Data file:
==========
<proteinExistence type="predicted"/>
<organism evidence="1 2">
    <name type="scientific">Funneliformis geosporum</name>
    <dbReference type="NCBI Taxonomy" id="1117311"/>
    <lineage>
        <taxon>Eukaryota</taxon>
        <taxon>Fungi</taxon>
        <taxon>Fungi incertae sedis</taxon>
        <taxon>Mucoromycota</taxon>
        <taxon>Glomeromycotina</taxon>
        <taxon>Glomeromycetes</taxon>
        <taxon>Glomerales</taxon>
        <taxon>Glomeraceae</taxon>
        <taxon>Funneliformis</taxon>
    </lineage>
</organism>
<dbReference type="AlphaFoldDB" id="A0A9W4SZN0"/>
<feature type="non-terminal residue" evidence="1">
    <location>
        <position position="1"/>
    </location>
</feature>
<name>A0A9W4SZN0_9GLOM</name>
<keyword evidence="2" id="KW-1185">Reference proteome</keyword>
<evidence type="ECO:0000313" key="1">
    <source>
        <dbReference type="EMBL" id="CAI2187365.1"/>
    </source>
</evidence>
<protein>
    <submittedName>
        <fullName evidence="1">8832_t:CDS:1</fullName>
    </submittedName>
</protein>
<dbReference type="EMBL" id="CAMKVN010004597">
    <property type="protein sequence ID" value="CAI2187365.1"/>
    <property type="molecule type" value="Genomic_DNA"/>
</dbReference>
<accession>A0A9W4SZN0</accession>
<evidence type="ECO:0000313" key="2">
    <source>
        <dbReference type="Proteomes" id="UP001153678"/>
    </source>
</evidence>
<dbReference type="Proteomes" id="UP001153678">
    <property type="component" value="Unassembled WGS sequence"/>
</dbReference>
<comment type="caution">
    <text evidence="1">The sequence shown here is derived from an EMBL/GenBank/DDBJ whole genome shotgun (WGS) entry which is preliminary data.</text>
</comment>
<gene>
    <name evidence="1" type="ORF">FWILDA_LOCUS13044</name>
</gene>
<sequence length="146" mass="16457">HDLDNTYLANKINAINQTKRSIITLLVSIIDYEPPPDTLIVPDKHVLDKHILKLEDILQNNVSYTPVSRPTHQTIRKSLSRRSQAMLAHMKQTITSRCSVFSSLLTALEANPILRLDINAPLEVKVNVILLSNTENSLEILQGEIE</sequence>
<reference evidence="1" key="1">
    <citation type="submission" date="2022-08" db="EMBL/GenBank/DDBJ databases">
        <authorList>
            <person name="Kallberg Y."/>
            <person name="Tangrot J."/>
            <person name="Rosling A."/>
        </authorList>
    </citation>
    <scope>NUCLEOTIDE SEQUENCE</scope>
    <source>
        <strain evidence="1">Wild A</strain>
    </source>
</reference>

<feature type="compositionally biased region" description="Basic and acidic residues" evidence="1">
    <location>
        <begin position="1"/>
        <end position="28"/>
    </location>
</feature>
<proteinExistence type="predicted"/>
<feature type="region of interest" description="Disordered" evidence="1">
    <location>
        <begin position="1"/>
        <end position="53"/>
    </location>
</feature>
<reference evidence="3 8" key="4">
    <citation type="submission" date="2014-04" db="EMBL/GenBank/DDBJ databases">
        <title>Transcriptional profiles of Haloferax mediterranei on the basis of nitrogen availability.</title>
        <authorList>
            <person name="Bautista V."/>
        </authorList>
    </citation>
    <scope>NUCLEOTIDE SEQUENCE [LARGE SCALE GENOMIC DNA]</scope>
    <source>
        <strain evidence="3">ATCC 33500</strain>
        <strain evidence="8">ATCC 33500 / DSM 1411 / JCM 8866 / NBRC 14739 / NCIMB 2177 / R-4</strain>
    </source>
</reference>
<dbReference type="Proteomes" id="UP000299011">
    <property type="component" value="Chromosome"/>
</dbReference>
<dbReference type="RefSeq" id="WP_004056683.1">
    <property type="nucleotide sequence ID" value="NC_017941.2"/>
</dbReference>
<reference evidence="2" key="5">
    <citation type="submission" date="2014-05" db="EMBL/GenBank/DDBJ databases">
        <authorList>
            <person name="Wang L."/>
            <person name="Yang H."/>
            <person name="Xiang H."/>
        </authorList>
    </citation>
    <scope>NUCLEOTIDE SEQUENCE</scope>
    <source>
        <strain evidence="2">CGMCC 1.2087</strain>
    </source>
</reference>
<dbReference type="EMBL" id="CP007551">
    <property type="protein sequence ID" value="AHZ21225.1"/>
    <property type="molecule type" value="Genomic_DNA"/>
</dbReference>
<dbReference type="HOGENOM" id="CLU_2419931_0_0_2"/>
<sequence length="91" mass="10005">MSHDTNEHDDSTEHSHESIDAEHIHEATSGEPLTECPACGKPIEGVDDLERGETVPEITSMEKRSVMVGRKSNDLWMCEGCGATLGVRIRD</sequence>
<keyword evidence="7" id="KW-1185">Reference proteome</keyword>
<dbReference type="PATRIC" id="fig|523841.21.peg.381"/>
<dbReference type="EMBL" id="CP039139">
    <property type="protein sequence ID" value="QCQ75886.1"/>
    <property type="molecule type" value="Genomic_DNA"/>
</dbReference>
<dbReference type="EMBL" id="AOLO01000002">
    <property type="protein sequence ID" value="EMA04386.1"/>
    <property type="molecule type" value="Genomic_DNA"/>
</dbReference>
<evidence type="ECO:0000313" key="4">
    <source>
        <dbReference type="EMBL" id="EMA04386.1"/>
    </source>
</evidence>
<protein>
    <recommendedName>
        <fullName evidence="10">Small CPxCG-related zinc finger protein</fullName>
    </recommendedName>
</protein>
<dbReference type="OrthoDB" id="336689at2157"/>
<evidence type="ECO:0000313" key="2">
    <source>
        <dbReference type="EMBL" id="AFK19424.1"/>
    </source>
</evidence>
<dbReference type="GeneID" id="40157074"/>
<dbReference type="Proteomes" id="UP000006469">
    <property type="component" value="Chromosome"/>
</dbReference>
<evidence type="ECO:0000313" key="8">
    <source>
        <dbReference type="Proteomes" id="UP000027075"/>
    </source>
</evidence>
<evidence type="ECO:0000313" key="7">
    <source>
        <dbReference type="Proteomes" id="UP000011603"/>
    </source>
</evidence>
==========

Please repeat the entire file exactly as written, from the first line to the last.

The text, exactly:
<proteinExistence type="predicted"/>
<organism evidence="1 2">
    <name type="scientific">Funneliformis geosporum</name>
    <dbReference type="NCBI Taxonomy" id="1117311"/>
    <lineage>
        <taxon>Eukaryota</taxon>
        <taxon>Fungi</taxon>
        <taxon>Fungi incertae sedis</taxon>
        <taxon>Mucoromycota</taxon>
        <taxon>Glomeromycotina</taxon>
        <taxon>Glomeromycetes</taxon>
        <taxon>Glomerales</taxon>
        <taxon>Glomeraceae</taxon>
        <taxon>Funneliformis</taxon>
    </lineage>
</organism>
<dbReference type="AlphaFoldDB" id="A0A9W4SZN0"/>
<feature type="non-terminal residue" evidence="1">
    <location>
        <position position="1"/>
    </location>
</feature>
<name>A0A9W4SZN0_9GLOM</name>
<keyword evidence="2" id="KW-1185">Reference proteome</keyword>
<evidence type="ECO:0000313" key="1">
    <source>
        <dbReference type="EMBL" id="CAI2187365.1"/>
    </source>
</evidence>
<protein>
    <submittedName>
        <fullName evidence="1">8832_t:CDS:1</fullName>
    </submittedName>
</protein>
<dbReference type="EMBL" id="CAMKVN010004597">
    <property type="protein sequence ID" value="CAI2187365.1"/>
    <property type="molecule type" value="Genomic_DNA"/>
</dbReference>
<accession>A0A9W4SZN0</accession>
<evidence type="ECO:0000313" key="2">
    <source>
        <dbReference type="Proteomes" id="UP001153678"/>
    </source>
</evidence>
<dbReference type="Proteomes" id="UP001153678">
    <property type="component" value="Unassembled WGS sequence"/>
</dbReference>
<comment type="caution">
    <text evidence="1">The sequence shown here is derived from an EMBL/GenBank/DDBJ whole genome shotgun (WGS) entry which is preliminary data.</text>
</comment>
<gene>
    <name evidence="1" type="ORF">FWILDA_LOCUS13044</name>
</gene>
<sequence length="146" mass="16457">HDLDNTYLANKINAINQTKRSIITLLVSIIDYEPPPDTLIVPDKHVLDKHILKLEDILQNNVSYTPVSRPTHQTIRKSLSRRSQAMLAHMKQTITSRCSVFSSLLTALEANPILRLDINAPLEVKVNVILLSNTENSLEILQGEIE</sequence>
<reference evidence="1" key="1">
    <citation type="submission" date="2022-08" db="EMBL/GenBank/DDBJ databases">
        <authorList>
            <person name="Kallberg Y."/>
            <person name="Tangrot J."/>
            <person name="Rosling A."/>
        </authorList>
    </citation>
    <scope>NUCLEOTIDE SEQUENCE</scope>
    <source>
        <strain evidence="1">Wild A</strain>
    </source>
</reference>

<feature type="compositionally biased region" description="Basic and acidic residues" evidence="1">
    <location>
        <begin position="1"/>
        <end position="28"/>
    </location>
</feature>
<proteinExistence type="predicted"/>
<feature type="region of interest" description="Disordered" evidence="1">
    <location>
        <begin position="1"/>
        <end position="53"/>
    </location>
</feature>
<reference evidence="3 8" key="4">
    <citation type="submission" date="2014-04" db="EMBL/GenBank/DDBJ databases">
        <title>Transcriptional profiles of Haloferax mediterranei on the basis of nitrogen availability.</title>
        <authorList>
            <person name="Bautista V."/>
        </authorList>
    </citation>
    <scope>NUCLEOTIDE SEQUENCE [LARGE SCALE GENOMIC DNA]</scope>
    <source>
        <strain evidence="3">ATCC 33500</strain>
        <strain evidence="8">ATCC 33500 / DSM 1411 / JCM 8866 / NBRC 14739 / NCIMB 2177 / R-4</strain>
    </source>
</reference>
<dbReference type="Proteomes" id="UP000299011">
    <property type="component" value="Chromosome"/>
</dbReference>
<dbReference type="RefSeq" id="WP_004056683.1">
    <property type="nucleotide sequence ID" value="NC_017941.2"/>
</dbReference>
<reference evidence="2" key="5">
    <citation type="submission" date="2014-05" db="EMBL/GenBank/DDBJ databases">
        <authorList>
            <person name="Wang L."/>
            <person name="Yang H."/>
            <person name="Xiang H."/>
        </authorList>
    </citation>
    <scope>NUCLEOTIDE SEQUENCE</scope>
    <source>
        <strain evidence="2">CGMCC 1.2087</strain>
    </source>
</reference>
<dbReference type="EMBL" id="CP007551">
    <property type="protein sequence ID" value="AHZ21225.1"/>
    <property type="molecule type" value="Genomic_DNA"/>
</dbReference>
<dbReference type="HOGENOM" id="CLU_2419931_0_0_2"/>
<sequence length="91" mass="10005">MSHDTNEHDDSTEHSHESIDAEHIHEATSGEPLTECPACGKPIEGVDDLERGETVPEITSMEKRSVMVGRKSNDLWMCEGCGATLGVRIRD</sequence>
<keyword evidence="7" id="KW-1185">Reference proteome</keyword>
<dbReference type="PATRIC" id="fig|523841.21.peg.381"/>
<dbReference type="EMBL" id="CP039139">
    <property type="protein sequence ID" value="QCQ75886.1"/>
    <property type="molecule type" value="Genomic_DNA"/>
</dbReference>
<dbReference type="EMBL" id="AOLO01000002">
    <property type="protein sequence ID" value="EMA04386.1"/>
    <property type="molecule type" value="Genomic_DNA"/>
</dbReference>
<evidence type="ECO:0000313" key="4">
    <source>
        <dbReference type="EMBL" id="EMA04386.1"/>
    </source>
</evidence>
<protein>
    <recommendedName>
        <fullName evidence="10">Small CPxCG-related zinc finger protein</fullName>
    </recommendedName>
</protein>
<dbReference type="OrthoDB" id="336689at2157"/>
<evidence type="ECO:0000313" key="2">
    <source>
        <dbReference type="EMBL" id="AFK19424.1"/>
    </source>
</evidence>
<dbReference type="GeneID" id="40157074"/>
<dbReference type="Proteomes" id="UP000006469">
    <property type="component" value="Chromosome"/>
</dbReference>
<evidence type="ECO:0000313" key="8">
    <source>
        <dbReference type="Proteomes" id="UP000027075"/>
    </source>
</evidence>
<evidence type="ECO:0000313" key="7">
    <source>
        <dbReference type="Proteomes" id="UP000011603"/>
    </source>
</evidence>